Daily brushing with fluoride toothpaste and flossing are essential to a healthy smile, but did you know nutrition has an effect on your dental health, too?
Two Michigan Medicine dietitians dish out tips to get you through the blues.
Full of wholesome, summer-fresh fruits and vegetables, entrée salads can contain vital nutrients a pregnant body needs, including calcium, folate, iron and protein.
Red, juicy, and sweet, tomatoes and watermelon are soul mates. They both contain lycopene, which is essential for healthy skin to help protect you from the sun's UV damage.
Salmon with Berry Salsa combines a succulent side of salmon, simply roasted with olive oil, lemon, and salt, with a mixed berry salsa. These fresh and in-season ingredients can help fight rheumatic inflammation.
The liver performs a variety of essential tasks, ranging from producing proteins, cholesterol and bile to storing vitamins, minerals and even carbohydrates. These foods may help support healthy liver function.
Healing foods like garlic, coconut oil, ginger, raw honey, cabbage, horseradish and cranberry juice help to combat infectious disease, like STDs.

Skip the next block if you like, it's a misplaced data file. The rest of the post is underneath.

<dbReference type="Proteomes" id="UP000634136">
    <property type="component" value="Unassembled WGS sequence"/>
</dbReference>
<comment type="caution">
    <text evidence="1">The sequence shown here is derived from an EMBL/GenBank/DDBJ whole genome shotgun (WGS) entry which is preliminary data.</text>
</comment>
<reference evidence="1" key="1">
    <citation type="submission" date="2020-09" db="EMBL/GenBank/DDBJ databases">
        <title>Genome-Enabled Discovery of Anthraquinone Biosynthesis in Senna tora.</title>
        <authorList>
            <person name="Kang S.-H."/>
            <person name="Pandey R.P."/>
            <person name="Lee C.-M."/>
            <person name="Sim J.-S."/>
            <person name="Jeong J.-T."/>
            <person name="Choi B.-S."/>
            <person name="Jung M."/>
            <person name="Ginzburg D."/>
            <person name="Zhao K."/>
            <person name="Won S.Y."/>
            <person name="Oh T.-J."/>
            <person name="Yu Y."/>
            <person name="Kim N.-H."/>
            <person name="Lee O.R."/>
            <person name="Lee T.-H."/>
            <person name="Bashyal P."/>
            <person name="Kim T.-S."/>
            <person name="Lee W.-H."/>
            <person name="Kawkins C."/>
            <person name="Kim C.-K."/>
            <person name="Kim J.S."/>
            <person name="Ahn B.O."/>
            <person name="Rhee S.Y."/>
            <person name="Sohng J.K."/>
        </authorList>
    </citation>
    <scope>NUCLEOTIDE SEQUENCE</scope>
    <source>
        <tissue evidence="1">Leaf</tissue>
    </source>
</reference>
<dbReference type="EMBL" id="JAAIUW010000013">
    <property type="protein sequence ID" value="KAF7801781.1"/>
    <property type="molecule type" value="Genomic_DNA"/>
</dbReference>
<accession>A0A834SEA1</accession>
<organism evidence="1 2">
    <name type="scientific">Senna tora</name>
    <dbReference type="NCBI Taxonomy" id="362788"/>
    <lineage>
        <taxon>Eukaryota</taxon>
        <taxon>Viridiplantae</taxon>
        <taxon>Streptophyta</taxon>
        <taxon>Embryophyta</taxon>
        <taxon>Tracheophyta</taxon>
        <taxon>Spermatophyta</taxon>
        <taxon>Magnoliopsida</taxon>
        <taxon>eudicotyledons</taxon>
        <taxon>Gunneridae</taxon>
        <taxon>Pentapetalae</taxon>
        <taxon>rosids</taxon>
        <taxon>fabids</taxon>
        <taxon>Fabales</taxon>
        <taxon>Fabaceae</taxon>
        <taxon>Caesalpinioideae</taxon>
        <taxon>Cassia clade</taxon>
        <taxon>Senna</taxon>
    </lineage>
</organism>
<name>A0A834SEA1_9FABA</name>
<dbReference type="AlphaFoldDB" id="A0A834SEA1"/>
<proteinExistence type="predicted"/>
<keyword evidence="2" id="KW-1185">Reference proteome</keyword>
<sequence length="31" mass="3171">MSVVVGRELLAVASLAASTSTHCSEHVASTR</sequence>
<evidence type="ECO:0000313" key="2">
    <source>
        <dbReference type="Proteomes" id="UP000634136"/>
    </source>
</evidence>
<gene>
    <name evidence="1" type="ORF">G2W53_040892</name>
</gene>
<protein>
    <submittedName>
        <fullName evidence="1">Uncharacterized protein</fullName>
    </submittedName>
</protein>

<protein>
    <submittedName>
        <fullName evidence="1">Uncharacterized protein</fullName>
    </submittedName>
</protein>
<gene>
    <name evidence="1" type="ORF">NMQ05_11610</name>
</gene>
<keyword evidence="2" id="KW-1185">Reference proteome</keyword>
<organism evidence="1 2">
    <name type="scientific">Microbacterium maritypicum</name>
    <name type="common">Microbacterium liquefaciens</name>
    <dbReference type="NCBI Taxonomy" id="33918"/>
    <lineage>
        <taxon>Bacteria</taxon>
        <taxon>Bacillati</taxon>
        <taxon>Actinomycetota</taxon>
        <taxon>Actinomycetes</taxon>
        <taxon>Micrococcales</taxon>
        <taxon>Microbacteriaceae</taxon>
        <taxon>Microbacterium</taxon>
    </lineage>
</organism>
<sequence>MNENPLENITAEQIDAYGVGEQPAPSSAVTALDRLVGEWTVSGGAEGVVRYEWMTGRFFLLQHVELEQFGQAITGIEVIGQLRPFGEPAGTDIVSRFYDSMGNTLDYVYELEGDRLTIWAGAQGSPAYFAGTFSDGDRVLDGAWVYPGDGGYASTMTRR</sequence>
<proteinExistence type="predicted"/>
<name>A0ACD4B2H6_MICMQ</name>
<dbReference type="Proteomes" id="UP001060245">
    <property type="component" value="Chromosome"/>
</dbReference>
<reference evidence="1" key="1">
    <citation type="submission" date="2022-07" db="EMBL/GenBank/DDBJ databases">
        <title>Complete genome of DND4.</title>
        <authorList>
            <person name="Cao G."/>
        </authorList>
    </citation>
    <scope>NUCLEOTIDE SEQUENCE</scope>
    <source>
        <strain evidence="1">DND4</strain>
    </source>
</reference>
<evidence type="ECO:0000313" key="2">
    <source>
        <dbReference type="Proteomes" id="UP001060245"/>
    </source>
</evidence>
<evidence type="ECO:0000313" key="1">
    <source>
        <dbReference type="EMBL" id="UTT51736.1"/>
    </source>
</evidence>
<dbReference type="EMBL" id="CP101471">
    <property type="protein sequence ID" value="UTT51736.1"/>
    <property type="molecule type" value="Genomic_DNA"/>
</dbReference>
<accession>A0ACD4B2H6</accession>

Self-quarantining due to the coronavirus? Make these recipes with bread, rice, pasta, tuna, beans and other common ingredients.
This simple but flavorful recipe comes together in 30 minutes, perfectly fresh and light for the spring. If you can't find bucatini, use any long pasta like spaghetti or linguine!
Pasta has long been derided as a "bad" carbohydrate, but despite popular belief, you can transform pasta into a nutritious, low-calorie meal.
Non-alcoholic drinks are popping up in restaurants and bar menus. You can make these for yourself or for a party.
Lacto-fermentation is the traditional art of preserving vegetables before the advent of refrigeration.
Take a break from the traditional starchy sides by adding a simple and refreshing vegan-friendly option.
This healthy and colorful dish pairs heart-healthy salmon and avocado with fresh citrus.